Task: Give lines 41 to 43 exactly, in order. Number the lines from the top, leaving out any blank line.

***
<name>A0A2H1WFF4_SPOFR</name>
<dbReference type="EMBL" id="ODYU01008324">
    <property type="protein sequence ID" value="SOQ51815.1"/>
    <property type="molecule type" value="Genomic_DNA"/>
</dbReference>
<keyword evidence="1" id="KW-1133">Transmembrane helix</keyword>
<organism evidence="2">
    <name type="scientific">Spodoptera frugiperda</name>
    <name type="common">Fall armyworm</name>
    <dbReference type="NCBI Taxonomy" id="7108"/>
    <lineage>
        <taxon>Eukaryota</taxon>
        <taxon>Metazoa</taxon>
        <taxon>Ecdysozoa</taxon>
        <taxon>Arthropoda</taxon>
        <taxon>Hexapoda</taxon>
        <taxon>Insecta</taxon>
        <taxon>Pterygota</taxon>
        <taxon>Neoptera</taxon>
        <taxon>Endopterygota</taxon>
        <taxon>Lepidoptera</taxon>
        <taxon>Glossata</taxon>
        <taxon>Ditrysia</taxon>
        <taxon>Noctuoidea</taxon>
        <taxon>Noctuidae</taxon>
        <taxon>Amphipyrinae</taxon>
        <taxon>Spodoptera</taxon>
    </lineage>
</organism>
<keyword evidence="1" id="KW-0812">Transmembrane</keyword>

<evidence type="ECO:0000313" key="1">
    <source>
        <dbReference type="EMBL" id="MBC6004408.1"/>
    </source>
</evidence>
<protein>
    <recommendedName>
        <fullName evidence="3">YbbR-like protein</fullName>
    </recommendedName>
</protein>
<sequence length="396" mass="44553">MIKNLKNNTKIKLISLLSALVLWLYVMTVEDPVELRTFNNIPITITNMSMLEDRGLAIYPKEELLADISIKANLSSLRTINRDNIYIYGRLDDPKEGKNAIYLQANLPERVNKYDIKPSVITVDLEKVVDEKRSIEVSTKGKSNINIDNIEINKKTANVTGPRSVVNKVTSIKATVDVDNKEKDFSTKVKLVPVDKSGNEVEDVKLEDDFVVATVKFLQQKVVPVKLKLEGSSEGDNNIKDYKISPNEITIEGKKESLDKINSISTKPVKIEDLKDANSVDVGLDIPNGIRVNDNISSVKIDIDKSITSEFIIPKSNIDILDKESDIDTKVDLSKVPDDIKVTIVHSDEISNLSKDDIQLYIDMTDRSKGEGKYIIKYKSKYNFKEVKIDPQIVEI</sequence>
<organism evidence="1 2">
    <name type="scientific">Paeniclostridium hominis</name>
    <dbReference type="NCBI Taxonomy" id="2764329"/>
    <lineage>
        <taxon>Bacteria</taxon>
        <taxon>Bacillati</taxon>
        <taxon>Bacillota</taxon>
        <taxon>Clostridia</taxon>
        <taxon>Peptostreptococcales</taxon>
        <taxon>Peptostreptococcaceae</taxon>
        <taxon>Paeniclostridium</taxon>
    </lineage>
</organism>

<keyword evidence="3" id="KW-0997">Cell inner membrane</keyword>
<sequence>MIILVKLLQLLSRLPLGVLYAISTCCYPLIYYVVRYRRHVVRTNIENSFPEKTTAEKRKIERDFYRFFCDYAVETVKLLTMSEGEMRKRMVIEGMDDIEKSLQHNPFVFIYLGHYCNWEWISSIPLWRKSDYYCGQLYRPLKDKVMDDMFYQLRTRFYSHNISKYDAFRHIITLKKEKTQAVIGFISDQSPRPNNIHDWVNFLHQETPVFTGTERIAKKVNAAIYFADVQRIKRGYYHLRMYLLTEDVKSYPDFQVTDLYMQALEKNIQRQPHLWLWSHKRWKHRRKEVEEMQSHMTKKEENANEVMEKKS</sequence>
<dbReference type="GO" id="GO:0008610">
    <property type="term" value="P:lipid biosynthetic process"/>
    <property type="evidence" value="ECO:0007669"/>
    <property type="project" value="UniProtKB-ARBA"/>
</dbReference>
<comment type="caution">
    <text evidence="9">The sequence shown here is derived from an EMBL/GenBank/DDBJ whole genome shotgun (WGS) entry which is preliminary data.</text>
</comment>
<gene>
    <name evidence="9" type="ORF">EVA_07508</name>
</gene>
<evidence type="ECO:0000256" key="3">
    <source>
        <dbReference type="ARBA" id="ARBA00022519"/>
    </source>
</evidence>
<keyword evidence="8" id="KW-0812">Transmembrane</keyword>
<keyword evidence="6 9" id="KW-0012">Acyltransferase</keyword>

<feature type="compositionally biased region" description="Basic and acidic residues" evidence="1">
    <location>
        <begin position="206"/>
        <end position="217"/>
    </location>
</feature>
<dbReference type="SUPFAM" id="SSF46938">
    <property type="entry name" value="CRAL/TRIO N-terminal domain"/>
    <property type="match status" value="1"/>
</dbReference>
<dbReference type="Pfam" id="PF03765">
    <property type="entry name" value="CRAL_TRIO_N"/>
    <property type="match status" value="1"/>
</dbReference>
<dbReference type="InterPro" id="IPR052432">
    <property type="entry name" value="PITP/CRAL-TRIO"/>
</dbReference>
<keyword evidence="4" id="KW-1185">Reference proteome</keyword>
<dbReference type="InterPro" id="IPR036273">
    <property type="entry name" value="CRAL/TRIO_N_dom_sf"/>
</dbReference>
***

<sequence length="396" mass="44553">MIKNLKNNTKIKLISLLSALVLWLYVMTVEDPVELRTFNNIPITITNMSMLEDRGLAIYPKEELLADISIKANLSSLRTINRDNIYIYGRLDDPKEGKNAIYLQANLPERVNKYDIKPSVITVDLEKVVDEKRSIEVSTKGKSNINIDNIEINKKTANVTGPRSVVNKVTSIKATVDVDNKEKDFSTKVKLVPVDKSGNEVEDVKLEDDFVVATVKFLQQKVVPVKLKLEGSSEGDNNIKDYKISPNEITIEGKKESLDKINSISTKPVKIEDLKDANSVDVGLDIPNGIRVNDNISSVKIDIDKSITSEFIIPKSNIDILDKESDIDTKVDLSKVPDDIKVTIVHSDEISNLSKDDIQLYIDMTDRSKGEGKYIIKYKSKYNFKEVKIDPQIVEI</sequence>
<organism evidence="1 2">
    <name type="scientific">Paeniclostridium hominis</name>